Creating an equitable system of public education will require polices that advance whole system, whole community, and whole student solutions. In 1974, Supreme Court Justice Thurgood Marshall argued in his dissent to Milliken v. Bradley that it is “the right of all our children, whatever their race, to an equal start in life and to an equal opportunity to reach their full potential as citizens.”

The majority’s decision halted court-ordered school desegregation between Detroit and its neighboring suburban districts. This not only undercuts the power of a key remedy to segregation identified in Brown v. Board of Education, it also set the stage for supporting white flight from the cities. In his dissent, Justice Marshal stated unequivocally that “Those children who have been denied that right in the past deserve better than to see fences thrown up to deny them that right in the future.”

Those children who have been denied that right in the past deserve better than to see fences thrown up to deny them that right in the future.

But today, all evidence reveals that it is virtually impossible to provide Black, Brown, and Native American children a fair opportunity to achieve their full potential without significantly addressing the broader systemic inequities. Their living inequities—the fences that bar them from success—have become so drastic that it is impossible to systemically decouple them from their learning disparities. As data show, racial inequities like access to healthcare, affordable housing, and healthy food make as much (if not more in some cases) of an impact on Black, Brown, and Native students’ educational outcomes than the education factors themselves. And yet while these inequities more pervasively impact students of color, they impact all students while undermining our democracy, economy, and humanity.

There is great urgency to support a dramatic shift in our education policies and system to address these needs and close achievement gaps exposed and exacerbated by the COVID-19 pandemic. Moreover, we also face the fences of two challenging realities. One is political. At a time when communities of color have gained access to local decision makers about what is best for their children and are able to influence education and the resources to educate their children through local empowerment and strengthening local control, state leaders (primarily conservative governors and legislators) are finding ways to eradicate local power and diminish local equity voices through state intervention. 12 State initiatives, such as district takeovers, book banning, curricula restrictions (framed as opposition to Critical Race Theory), and various other measures that limit local control, have never been about producing citizens of color with all the rights and powers that go along with it.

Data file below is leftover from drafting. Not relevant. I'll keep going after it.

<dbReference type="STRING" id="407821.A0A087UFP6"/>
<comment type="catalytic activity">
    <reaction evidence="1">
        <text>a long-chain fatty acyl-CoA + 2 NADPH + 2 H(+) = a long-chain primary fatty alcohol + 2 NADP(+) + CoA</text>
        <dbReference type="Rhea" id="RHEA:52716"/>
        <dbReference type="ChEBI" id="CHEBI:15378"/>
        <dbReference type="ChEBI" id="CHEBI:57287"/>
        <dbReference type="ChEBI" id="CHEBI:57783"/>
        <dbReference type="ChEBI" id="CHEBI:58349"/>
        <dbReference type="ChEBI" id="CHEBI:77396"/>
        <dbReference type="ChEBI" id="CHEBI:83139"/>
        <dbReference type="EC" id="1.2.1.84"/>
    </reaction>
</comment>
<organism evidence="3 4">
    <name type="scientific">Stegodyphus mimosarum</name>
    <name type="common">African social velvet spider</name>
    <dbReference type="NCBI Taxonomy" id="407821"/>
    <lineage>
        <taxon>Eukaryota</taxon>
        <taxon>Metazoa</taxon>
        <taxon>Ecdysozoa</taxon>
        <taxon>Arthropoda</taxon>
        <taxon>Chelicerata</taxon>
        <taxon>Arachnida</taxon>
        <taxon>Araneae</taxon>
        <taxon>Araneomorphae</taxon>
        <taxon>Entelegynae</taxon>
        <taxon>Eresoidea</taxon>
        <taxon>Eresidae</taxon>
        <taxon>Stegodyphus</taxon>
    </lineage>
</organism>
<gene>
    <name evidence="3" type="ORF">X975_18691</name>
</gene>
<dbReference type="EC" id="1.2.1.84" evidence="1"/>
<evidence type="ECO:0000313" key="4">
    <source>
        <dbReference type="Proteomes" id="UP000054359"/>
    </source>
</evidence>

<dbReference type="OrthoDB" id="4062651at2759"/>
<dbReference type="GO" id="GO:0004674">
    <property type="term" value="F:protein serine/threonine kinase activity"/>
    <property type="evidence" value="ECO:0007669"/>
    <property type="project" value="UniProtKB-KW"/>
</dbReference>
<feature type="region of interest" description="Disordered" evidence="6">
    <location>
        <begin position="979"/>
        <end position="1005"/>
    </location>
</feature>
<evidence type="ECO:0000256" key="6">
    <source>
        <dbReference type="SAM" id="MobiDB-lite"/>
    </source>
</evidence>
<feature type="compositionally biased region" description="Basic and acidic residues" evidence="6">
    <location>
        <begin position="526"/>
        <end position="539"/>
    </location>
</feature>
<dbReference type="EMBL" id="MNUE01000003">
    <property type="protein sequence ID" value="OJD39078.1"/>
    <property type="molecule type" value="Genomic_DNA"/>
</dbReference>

The second impinging reality is demographic and economic. Too often, family wealth and ZIP code determine social and economic mobility. While the quality of a school is a factor related to student success, researchers such as the Harvard economist Raj Chetty have made clear that the neighborhood where a child grows up is perhaps the chief determinant of that child’s social and economic mobility. Even good schools and good teachers cannot outweigh the level of residential segregation, the neighborhood’s social capital, the stability of that child’s family, and the neighborhood’s level of poverty.

America’s Historic Promise

The United States has experienced—and is still reeling from—inequitable treatment of racial and ethnic groups since before its founding, from brutality against Native Americans and the slave trade that started in 1619 to the Jim Crow Laws of the ‘50s and ‘60s and tragic state-sponsored violence. Through these times, equal public education opportunity made some strides, but they have often been elusive, sporadic, and met with periods of strong backlash. But the nation has thrived when it has followed an arc that leads toward social justice. The abolitionist movement and the Underground Railroad, the march on Washington in 1963 to secure the Civil Rights and Voting Rights Acts—these and other efforts have shown us that average citizens can work together to unfetter large segments of the population and create opportunity for all.

Our challenge is to harness the energy of individuals who have stood up against injustice to advance policy change to establish a more equitable and just ecosystem for children’s learning and family wellbeing.

Step One: Assessing conditions of our systems to address student needs